We have a DW database in Simple Recovery Model. Every night, we load in data from different sources and run a few procs. I'd like to see how much the transaction log is actually used during this nightly load that takes hours to run.

Currently, the log has ballooned to over 50GB due to a one-time cleanup query we ran recently. The used space on the log is near 0% due to Simple Recovery Model. We'd like to shrink the log file down to a more reasonable size. I suspect that the nightly load only uses 5GB but is there a way to actually find this out? I thought about polling the database every minute or five and capturing the space used and unused in a logging table for a couple nights. Is there a better way?


1 Answer 1


Seems like an appropriate way to do it.

Create a logging table:

  dbname SYSNAME, 
  log_size_mb DECIMAL(22,7),
  space_used_percent DECIMAL(8,5),
  [status] BIT

Do this before and after your load:

INSERT dbo.LogSpace(dbname, log_size_mb, space_used_percent, [status])

Optionally, remove any rows not related to this specific database:

DELETE dbo.LogSpace WHERE dbname <> N'yourdb';

Then you can compare the before and after size/space used for any given date, or for all dates you have collected.

  SELECT dbname, dt,
  duration = DATEDIFF(SECOND, LAG(dt) OVER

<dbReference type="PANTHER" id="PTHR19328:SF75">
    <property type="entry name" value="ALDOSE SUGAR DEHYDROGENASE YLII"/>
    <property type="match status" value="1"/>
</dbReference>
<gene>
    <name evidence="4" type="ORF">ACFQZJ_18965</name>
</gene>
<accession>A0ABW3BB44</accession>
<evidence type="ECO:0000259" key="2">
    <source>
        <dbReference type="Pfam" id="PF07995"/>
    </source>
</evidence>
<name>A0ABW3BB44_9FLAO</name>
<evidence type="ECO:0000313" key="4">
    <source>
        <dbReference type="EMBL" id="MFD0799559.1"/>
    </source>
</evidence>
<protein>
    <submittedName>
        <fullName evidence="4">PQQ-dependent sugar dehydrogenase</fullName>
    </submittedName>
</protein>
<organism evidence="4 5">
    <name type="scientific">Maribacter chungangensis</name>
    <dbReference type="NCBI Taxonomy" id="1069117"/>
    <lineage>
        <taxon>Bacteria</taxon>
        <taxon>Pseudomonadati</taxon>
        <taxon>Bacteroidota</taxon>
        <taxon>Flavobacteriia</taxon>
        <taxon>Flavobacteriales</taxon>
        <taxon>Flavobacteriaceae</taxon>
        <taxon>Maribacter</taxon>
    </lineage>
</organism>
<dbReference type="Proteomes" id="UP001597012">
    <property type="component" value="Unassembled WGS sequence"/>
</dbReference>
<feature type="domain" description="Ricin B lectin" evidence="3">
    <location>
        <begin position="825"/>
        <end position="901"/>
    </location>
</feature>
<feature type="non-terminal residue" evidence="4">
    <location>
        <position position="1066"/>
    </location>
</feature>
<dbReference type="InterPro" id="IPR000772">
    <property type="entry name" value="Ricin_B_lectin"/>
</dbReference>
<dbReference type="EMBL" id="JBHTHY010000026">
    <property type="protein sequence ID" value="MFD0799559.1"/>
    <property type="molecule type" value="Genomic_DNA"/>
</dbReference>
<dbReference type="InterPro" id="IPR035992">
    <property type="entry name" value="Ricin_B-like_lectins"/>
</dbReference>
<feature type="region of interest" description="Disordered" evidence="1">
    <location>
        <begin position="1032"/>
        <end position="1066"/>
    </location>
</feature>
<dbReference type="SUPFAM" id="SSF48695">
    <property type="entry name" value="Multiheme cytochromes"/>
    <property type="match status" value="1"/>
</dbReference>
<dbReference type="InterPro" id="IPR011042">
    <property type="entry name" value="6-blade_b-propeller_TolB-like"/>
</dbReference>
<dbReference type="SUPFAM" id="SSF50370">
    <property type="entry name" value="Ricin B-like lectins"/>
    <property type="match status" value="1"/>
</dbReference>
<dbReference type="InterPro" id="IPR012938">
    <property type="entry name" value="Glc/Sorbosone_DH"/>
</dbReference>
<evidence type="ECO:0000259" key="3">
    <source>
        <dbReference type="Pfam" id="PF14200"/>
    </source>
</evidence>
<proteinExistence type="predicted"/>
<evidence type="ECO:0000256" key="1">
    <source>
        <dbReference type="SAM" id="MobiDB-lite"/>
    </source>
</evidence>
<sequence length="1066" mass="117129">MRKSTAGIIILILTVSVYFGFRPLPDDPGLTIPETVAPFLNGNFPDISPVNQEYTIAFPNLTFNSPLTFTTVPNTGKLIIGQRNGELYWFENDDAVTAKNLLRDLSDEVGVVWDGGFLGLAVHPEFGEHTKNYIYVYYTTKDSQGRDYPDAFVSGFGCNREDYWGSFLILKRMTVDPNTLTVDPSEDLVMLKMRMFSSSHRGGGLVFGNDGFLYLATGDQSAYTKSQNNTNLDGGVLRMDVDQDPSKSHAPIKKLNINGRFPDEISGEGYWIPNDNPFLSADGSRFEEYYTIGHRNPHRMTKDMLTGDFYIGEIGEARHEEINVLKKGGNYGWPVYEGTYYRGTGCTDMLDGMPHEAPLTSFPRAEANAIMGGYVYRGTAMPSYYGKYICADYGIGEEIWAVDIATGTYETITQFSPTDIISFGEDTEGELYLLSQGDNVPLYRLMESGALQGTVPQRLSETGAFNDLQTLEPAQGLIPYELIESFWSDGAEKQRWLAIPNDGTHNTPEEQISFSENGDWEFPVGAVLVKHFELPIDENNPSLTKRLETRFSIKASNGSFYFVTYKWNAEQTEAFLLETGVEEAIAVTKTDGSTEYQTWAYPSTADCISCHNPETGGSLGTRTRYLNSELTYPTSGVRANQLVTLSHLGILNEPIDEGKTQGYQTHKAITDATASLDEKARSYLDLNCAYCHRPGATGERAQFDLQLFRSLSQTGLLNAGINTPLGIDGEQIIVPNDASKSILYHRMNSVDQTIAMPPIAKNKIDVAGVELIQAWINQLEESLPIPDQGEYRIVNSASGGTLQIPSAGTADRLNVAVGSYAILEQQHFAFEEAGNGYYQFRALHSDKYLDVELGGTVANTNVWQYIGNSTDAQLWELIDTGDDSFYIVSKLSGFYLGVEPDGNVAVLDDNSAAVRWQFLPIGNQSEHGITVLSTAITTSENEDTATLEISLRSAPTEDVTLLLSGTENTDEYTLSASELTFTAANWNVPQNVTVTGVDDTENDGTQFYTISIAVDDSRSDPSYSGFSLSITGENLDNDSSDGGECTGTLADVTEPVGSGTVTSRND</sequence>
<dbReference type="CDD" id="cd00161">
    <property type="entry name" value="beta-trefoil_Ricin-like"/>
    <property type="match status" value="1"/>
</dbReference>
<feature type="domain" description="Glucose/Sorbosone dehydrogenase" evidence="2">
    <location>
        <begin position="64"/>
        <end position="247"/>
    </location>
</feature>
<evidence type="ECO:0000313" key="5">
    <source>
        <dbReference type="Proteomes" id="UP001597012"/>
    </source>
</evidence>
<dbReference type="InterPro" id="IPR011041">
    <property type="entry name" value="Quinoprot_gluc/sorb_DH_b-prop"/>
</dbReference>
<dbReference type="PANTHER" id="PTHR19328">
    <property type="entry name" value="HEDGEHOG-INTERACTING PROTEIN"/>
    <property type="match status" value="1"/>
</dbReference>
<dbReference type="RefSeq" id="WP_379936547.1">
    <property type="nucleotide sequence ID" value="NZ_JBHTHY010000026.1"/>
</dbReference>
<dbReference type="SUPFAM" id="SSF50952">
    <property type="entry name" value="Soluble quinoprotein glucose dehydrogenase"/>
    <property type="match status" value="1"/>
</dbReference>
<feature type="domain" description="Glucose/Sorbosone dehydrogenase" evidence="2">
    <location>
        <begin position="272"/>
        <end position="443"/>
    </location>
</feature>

(PARTITION BY dbname ORDER BY dt), dt),
  [current] = space_used_percent, 
  previous = LAG(space_used_percent) OVER
    (PARTITION BY dbname ORDER BY dt),
    (PARTITION BY dbname ORDER BY dt),
 FROM dbo.LogSpace
SELECT * FROM x WHERE rn % 2 = 0;

Keep in mind that checkpoints that happen during your process can actually make log space be re-used; I remember doing some performance testing recently and after certain operations the space_used_percent actually went down. So you may want to take the max observed over a few days (and maybe run it more often - in which case you want a slightly different query, that doesn't assume pairs of consecutive rows are related to any specific activity), rather than just relying on how it ended up after the load.

Also make sure that the autogrow settings for the log file are reasonable - you don't want 1MB or 10%, but you don't want 10GB, either. Since an autogrow event for a log file will (a) make all transactions wait and (b) does not benefit from instant file initialization, you want a good balance between how many times the log file has to grow during an abnormal operation like your data cleanup, and how long it takes any individual growth event to happen. If that event was recent enough, you can review these events in the default trace to see how long it took then.

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